I think we're past that sort of thing now, but 'EV specifications data' is still a minefield.
 

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Discussion Starter · #10 · (Edited)
Thanks for the helpful responses all.

@Bill N , I knew there was some level of etiquette regarding the use of public chargers, but playing devil's advocate, and most definitely not wanting to cause any upset, I wouldn't want to become a pariah just because I wanted to use one of these.

My trip this week has involved parking overnight in Westfield Shopping Centre on Tuesday and my experience yesterday morning; all the spots I visited this morning were empty, and there is a bank of either 8 or 12 charging points in Westfield, none of which were in use (and there were quite a few PHEVs & BEVs parked in normal bays).

The infrastructure has to be made available to everyone - I don't want to deny a BEV driver the ability to charge, but if I have the option to do a worthwhile charge (not 30 minutes giving me a couple of miles of range), I want to do that without being damned for it 😊 Overnight stays at hotels I most definitely want to charge it!

That being said, I won't need to worry that much due to the limits of the car's charging time; @donald it's limited to 3.6kw, and has the same 218ps drivetrain as per the Passat GTE, rather than the 245ps as found on the new Golf GTE/Octavia vRS/Cupra Leon. I plugged it in on the granny cable last night, and the app indicated 5:20 hours to fully charge, which the app duly notified me when it was full as expected!

I do often have meetings that last a few hours, so could charge it fully on public charger, or at a customer's - I should have asked the customer I was with all day on Wednesday if I could plug the car into their mains, as they were showing me the initiatives they're taking to go carbon neutral, and I'm sure would have been more than happy to give me some battery power!

@Spiny , thanks for the names of the charging providers. Knowing that there are Tesla chargers available is good; going back to Westfield, there were a lot of Tesla Superchargers being used, and I did have look on the empty unit to see if it had any pay option for a non-Tesla to use, which it didn't.

@gladini , thanks for the hints on driving the VAG car specifically. I've been using the inbuilt nav when driving, as the manual says the car shuffles between the EV and electric modes automatically. On Monday I did a 300-mile round trip to Devon, and the car acted as expected, starting the journey in EV, switching between EV and ICE on the motorway and switching back to EV on the final part of my urban journey, leaving the battery almost empty when I arrived.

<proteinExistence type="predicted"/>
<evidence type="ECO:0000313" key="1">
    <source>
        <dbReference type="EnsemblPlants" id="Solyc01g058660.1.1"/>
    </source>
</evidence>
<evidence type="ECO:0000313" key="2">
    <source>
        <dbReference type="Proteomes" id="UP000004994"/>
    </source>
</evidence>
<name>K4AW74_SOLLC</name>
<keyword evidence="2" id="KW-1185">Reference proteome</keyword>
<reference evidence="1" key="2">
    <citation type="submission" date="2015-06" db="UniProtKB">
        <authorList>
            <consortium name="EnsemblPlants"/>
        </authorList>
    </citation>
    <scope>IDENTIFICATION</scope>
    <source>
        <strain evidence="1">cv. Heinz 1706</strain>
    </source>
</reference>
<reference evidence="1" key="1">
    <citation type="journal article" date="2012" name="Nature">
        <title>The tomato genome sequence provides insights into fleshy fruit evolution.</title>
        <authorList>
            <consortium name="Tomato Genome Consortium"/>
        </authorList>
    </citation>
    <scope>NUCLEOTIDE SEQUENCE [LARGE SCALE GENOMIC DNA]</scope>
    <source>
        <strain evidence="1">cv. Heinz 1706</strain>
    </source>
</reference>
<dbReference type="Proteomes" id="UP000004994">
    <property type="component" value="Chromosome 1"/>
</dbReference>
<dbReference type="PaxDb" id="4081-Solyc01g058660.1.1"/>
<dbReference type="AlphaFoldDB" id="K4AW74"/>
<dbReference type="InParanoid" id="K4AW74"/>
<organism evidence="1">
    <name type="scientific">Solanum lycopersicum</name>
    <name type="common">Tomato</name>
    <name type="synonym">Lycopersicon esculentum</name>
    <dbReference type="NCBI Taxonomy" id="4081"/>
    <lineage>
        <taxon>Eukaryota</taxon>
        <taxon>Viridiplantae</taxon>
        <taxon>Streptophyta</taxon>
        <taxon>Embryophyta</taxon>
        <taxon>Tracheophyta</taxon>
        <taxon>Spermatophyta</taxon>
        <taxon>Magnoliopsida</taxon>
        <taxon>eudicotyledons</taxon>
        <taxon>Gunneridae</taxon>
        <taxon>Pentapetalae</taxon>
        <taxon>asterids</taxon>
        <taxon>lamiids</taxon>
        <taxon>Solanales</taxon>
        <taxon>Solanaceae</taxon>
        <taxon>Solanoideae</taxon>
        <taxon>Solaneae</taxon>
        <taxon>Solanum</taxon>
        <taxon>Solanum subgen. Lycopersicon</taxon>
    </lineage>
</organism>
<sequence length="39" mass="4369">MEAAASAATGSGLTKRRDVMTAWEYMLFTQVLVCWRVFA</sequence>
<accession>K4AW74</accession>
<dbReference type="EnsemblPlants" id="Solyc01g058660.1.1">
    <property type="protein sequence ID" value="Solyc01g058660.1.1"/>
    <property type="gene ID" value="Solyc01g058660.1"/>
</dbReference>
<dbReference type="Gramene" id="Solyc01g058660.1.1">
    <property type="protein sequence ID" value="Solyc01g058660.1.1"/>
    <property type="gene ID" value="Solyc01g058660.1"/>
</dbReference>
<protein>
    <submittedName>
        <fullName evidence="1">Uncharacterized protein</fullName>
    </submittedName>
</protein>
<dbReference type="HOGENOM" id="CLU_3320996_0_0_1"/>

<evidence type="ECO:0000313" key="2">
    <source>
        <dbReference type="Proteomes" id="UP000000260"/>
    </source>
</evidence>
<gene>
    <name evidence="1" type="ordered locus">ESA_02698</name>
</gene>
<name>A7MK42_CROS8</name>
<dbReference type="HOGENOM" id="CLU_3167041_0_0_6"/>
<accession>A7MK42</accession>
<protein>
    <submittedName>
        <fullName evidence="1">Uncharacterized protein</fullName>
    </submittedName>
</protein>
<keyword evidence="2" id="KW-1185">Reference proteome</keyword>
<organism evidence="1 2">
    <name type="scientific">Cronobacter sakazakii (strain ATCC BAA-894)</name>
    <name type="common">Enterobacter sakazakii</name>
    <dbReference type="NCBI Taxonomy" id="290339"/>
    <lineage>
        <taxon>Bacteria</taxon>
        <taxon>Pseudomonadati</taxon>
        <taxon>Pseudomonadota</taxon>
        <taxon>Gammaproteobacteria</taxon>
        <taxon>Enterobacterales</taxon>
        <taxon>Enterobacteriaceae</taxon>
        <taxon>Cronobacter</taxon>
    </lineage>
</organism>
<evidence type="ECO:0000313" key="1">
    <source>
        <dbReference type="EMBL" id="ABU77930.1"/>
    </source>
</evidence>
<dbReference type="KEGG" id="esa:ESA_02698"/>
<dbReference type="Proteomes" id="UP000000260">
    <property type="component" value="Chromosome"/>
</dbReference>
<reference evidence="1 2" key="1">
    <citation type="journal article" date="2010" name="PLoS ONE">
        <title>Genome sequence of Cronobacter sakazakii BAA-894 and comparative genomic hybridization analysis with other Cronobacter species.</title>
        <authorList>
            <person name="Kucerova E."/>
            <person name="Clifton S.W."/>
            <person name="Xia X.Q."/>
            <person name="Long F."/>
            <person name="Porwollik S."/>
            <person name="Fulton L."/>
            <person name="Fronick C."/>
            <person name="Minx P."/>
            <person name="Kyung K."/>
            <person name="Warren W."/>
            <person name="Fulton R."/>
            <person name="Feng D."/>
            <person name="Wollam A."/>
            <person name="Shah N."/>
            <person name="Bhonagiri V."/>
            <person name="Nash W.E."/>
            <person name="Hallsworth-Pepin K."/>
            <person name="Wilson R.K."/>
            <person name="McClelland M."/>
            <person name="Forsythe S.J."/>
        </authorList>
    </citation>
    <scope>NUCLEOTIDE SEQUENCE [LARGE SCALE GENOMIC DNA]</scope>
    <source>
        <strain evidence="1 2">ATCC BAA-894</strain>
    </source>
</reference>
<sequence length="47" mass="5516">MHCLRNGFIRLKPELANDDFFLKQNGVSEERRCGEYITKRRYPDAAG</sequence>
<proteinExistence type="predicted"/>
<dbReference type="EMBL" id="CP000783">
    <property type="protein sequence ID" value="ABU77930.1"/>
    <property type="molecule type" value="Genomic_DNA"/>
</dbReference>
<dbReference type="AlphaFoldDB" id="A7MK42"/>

Regarding your comment about the car's economy when the battery hits zero. I did notice a few times on the journey back home yesterday that the car was getting a little bit of battery regeneration and switching to EV everyone and then. Surely this can't be good for the engine, as it was switching on and off with gentle throttle...does the engine get preheated at all? I'm thinking about a situation whereby you've driven entirely on EV and you're on the motorway at 70mph when the ICE kicks in and it's cold; from a mechanical point of view, that feels to me like it's putting a cold engine under a lot of stress and wear!

Unfortunately, I've been using Google maps via CarPlay for the past couple of years in my previous car, so the inbuilt nav in the Arteon is somewhat backwards by comparison! Apple Maps integrates with the car and displays route directions on the dashboard, so I'm going to experiment with that and see if the drivetrain changes as expected. If not, it's no hardship to change it manually.

Thankfully the majority of personal journeys are within the car's EV range, so I intend to charge it religiously when at home.

Thanks so much again for all your comments, it's been a great help so far.

Nick
 

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I do often have meetings that last a few hours, so could charge it fully on public charger, or at a customer's - I should have asked the customer I was with all day on Wednesday if I could plug the car into their mains, as they were showing me the initiatives they're taking to go carbon neutral, and I'm sure would have been more than happy to give me some battery power!